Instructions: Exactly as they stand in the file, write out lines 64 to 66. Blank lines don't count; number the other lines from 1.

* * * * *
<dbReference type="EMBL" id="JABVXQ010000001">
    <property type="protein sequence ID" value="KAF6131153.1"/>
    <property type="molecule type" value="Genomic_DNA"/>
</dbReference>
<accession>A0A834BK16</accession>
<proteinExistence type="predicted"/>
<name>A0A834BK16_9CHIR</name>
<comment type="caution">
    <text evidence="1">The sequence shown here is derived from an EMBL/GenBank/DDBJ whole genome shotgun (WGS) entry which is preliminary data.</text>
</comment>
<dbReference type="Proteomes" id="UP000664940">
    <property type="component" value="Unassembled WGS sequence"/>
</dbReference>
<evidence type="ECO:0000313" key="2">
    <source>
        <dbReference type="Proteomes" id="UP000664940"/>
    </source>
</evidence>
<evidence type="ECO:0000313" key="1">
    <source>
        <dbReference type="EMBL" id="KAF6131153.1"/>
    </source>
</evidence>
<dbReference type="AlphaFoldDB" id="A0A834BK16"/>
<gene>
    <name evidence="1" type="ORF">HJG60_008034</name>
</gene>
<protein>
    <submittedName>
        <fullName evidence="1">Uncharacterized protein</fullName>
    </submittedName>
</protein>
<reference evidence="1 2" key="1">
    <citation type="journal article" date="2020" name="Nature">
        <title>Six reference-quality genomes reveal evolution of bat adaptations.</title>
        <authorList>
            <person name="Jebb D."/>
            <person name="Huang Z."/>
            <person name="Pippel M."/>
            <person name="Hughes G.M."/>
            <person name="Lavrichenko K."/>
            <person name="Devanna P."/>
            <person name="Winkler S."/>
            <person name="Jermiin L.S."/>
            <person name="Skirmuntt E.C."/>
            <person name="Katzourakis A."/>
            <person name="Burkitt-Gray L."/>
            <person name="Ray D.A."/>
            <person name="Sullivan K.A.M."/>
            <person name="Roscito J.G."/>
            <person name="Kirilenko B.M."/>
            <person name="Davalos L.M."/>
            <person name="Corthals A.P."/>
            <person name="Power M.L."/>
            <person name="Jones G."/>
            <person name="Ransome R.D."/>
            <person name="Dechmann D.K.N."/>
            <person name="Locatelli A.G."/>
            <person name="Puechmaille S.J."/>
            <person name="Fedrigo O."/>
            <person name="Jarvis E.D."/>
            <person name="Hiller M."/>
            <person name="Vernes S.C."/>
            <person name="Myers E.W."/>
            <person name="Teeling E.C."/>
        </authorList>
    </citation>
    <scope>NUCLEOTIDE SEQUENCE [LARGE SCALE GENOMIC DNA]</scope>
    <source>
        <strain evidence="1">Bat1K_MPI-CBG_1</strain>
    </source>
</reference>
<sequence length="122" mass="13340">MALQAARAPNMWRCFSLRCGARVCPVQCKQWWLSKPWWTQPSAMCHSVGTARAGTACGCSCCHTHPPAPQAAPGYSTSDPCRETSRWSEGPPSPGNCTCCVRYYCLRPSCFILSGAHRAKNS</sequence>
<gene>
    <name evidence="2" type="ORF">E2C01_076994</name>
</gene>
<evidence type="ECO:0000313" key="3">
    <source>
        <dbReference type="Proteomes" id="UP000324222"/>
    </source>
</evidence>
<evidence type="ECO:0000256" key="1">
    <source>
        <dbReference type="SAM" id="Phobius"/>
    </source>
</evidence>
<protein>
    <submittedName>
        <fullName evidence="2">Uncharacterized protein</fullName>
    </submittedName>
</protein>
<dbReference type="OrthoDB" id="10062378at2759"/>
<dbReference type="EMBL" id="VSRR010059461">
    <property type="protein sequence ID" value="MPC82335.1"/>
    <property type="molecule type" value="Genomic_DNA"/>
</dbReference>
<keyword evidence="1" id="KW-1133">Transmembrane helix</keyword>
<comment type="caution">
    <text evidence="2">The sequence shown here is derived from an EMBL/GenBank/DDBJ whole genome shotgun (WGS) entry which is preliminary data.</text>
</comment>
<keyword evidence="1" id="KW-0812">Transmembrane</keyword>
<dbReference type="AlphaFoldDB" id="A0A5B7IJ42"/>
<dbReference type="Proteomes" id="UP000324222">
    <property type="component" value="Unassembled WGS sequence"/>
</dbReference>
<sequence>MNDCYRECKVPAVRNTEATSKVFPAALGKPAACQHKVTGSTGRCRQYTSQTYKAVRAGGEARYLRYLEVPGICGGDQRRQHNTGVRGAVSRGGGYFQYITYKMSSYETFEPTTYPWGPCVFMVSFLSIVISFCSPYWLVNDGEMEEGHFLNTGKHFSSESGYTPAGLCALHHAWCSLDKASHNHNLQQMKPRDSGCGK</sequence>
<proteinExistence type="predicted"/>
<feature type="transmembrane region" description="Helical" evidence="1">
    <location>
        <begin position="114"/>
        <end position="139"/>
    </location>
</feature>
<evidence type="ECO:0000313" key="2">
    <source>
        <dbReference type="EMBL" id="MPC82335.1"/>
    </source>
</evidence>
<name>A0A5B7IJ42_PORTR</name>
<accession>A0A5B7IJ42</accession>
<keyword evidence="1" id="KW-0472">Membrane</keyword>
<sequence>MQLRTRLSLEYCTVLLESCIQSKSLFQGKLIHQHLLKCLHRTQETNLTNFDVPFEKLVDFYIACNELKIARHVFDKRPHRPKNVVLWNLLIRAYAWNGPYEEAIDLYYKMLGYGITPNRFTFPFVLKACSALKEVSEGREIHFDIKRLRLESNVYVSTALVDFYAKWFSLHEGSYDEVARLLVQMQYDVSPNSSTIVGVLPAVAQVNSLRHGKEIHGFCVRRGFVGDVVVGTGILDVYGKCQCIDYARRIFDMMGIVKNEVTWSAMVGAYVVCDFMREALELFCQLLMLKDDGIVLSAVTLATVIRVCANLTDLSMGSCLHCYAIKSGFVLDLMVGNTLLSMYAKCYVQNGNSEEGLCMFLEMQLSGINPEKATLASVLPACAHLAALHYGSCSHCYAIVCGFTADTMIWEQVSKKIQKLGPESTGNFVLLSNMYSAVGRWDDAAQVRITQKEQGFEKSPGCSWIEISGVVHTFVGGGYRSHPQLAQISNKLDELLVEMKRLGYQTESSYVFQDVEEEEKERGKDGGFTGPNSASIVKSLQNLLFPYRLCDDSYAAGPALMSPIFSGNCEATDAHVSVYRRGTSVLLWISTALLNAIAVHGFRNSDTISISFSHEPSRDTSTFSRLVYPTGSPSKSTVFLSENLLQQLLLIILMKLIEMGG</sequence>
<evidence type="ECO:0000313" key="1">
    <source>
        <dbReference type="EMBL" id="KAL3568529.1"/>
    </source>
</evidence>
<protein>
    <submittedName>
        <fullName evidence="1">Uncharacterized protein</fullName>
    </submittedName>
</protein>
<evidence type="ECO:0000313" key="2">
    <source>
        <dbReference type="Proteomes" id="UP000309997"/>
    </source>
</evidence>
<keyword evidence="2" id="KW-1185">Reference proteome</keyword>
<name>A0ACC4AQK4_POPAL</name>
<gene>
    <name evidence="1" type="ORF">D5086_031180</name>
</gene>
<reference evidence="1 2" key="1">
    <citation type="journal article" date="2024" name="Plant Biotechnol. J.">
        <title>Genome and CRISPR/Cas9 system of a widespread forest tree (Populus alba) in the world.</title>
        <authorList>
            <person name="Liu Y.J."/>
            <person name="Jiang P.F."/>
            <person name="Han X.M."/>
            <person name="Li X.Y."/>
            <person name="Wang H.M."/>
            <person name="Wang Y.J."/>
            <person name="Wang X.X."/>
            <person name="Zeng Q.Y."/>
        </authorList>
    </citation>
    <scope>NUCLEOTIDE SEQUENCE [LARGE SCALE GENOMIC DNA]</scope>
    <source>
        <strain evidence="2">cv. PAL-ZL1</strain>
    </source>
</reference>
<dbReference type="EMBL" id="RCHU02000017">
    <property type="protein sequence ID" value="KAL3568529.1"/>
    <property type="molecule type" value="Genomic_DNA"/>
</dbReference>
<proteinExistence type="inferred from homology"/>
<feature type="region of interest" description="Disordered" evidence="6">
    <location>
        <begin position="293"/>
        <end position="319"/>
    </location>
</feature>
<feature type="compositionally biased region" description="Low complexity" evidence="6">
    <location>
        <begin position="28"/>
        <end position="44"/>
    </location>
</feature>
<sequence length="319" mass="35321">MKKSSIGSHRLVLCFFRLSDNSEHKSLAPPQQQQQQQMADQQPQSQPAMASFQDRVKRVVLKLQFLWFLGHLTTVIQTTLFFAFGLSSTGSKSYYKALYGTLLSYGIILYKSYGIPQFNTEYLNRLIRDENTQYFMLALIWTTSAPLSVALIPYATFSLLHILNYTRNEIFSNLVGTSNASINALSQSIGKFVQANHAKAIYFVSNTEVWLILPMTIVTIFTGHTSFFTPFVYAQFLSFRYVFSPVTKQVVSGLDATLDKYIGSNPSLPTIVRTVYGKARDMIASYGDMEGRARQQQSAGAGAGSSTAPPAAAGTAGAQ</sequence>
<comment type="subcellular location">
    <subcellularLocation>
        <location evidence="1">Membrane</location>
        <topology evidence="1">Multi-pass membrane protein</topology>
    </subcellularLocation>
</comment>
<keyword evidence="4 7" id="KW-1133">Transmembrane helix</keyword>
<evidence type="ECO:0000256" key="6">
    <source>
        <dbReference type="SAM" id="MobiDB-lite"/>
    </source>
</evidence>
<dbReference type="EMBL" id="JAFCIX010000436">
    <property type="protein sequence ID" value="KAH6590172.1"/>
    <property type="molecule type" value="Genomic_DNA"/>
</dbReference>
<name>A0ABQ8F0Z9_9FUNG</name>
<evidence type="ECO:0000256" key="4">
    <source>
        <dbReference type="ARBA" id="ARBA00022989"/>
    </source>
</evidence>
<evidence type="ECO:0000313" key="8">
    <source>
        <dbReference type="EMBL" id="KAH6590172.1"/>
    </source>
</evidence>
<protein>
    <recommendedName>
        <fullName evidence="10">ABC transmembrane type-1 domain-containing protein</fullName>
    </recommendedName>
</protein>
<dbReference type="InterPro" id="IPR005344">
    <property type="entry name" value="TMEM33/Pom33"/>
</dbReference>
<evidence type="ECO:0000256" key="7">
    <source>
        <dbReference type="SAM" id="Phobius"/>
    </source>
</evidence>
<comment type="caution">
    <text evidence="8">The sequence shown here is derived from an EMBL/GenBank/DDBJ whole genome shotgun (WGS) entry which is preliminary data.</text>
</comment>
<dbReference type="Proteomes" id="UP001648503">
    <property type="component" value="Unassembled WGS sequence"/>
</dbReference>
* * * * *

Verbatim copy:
            <person name="Myers E.W."/>
            <person name="Teeling E.C."/>
        </authorList>